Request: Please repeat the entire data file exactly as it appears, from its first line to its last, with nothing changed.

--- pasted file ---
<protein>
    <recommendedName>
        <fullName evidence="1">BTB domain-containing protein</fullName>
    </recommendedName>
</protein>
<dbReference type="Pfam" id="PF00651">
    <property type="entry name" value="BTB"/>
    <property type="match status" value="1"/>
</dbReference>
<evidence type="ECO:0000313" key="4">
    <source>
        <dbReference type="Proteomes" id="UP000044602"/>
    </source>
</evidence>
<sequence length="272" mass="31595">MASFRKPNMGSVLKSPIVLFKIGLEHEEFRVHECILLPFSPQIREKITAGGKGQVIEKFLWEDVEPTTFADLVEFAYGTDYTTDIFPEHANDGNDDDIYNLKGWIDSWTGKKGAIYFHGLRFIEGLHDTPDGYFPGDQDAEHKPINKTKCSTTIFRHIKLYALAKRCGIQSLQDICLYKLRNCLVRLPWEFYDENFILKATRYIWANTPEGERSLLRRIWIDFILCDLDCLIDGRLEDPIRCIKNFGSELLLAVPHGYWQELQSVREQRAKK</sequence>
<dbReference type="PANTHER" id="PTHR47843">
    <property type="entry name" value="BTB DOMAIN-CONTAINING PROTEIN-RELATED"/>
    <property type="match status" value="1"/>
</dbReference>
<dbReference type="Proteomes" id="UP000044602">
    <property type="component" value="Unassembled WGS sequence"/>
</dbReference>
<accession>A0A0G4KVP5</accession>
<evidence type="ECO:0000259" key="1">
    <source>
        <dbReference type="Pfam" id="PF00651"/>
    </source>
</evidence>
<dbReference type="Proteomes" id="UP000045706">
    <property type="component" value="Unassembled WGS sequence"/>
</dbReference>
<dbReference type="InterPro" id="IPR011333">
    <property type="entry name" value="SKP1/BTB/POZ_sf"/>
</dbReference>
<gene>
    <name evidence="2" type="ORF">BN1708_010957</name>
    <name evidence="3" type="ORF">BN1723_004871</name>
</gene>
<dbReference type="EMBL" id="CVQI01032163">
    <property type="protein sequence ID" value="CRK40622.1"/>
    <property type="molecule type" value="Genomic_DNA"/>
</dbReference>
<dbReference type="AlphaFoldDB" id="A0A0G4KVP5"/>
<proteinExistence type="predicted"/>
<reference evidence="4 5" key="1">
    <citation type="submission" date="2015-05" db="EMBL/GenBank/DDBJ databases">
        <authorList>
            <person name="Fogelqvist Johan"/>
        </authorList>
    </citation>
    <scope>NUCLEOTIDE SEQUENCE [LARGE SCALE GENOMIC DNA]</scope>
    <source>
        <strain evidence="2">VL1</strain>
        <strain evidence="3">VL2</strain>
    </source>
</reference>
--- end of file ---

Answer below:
<protein>
    <recommendedName>
        <fullName evidence="1">BTB domain-containing protein</fullName>
    </recommendedName>
</protein>
<dbReference type="Pfam" id="PF00651">
    <property type="entry name" value="BTB"/>
    <property type="match status" value="1"/>
</dbReference>
<evidence type="ECO:0000313" key="4">
    <source>
        <dbReference type="Proteomes" id="UP000044602"/>
    </source>
</evidence>
<sequence length="272" mass="31595">MASFRKPNMGSVLKSPIVLFKIGLEHEEFRVHECILLPFSPQIREKITAGGKGQVIEKFLWEDVEPTTFADLVEFAYGTDYTTDIFPEHANDGNDDDIYNLKGWIDSWTGKKGAIYFHGLRFIEGLHDTPDGYFPGDQDAEHKPINKTKCSTTIFRHIKLYALAKRCGIQSLQDICLYKLRNCLVRLPWEFYDENFILKATRYIWANTPEGERSLLRRIWIDFILCDLDCLIDGRLEDPIRCIKNFGSELLLAVPHGYWQELQSVREQRAKK</sequence>
<dbReference type="PANTHER" id="PTHR47843">
    <property type="entry name" value="BTB DOMAIN-CONTAINING PROTEIN-RELATED"/>
    <property type="match status" value="1"/>
</dbReference>
<dbReference type="Proteomes" id="UP000044602">
    <property type="component" value="Unassembled WGS sequence"/>
</dbReference>
<accession>A0A0G4KVP5</accession>
<evidence type="ECO:0000259" key="1">
    <source>
        <dbReference type="Pfam" id="PF00651"/>
    </source>
</evidence>
<dbReference type="Proteomes" id="UP000045706">
    <property type="component" value="Unassembled WGS sequence"/>
</dbReference>
<dbReference type="InterPro" id="IPR011333">
    <property type="entry name" value="SKP1/BTB/POZ_sf"/>
</dbReference>
<gene>
    <name evidence="2" type="ORF">BN1708_010957</name>
    <name evidence="3" type="ORF">BN1723_004871</name>
</gene>
<dbReference type="EMBL" id="CVQI01032163">
    <property type="protein sequence ID" value="CRK40622.1"/>
    <property type="molecule type" value="Genomic_DNA"/>
</dbReference>
<dbReference type="AlphaFoldDB" id="A0A0G4KVP5"/>
<proteinExistence type="predicted"/>
<reference evidence="4 5" key="1">
    <citation type="submission" date="2015-05" db="EMBL/GenBank/DDBJ databases">
        <authorList>
            <person name="Fogelqvist Johan"/>
        </authorList>
    </citation>
    <scope>NUCLEOTIDE SEQUENCE [LARGE SCALE GENOMIC DNA]</scope>
    <source>
        <strain evidence="2">VL1</strain>
        <strain evidence="3">VL2</strain>
    </source>
</reference>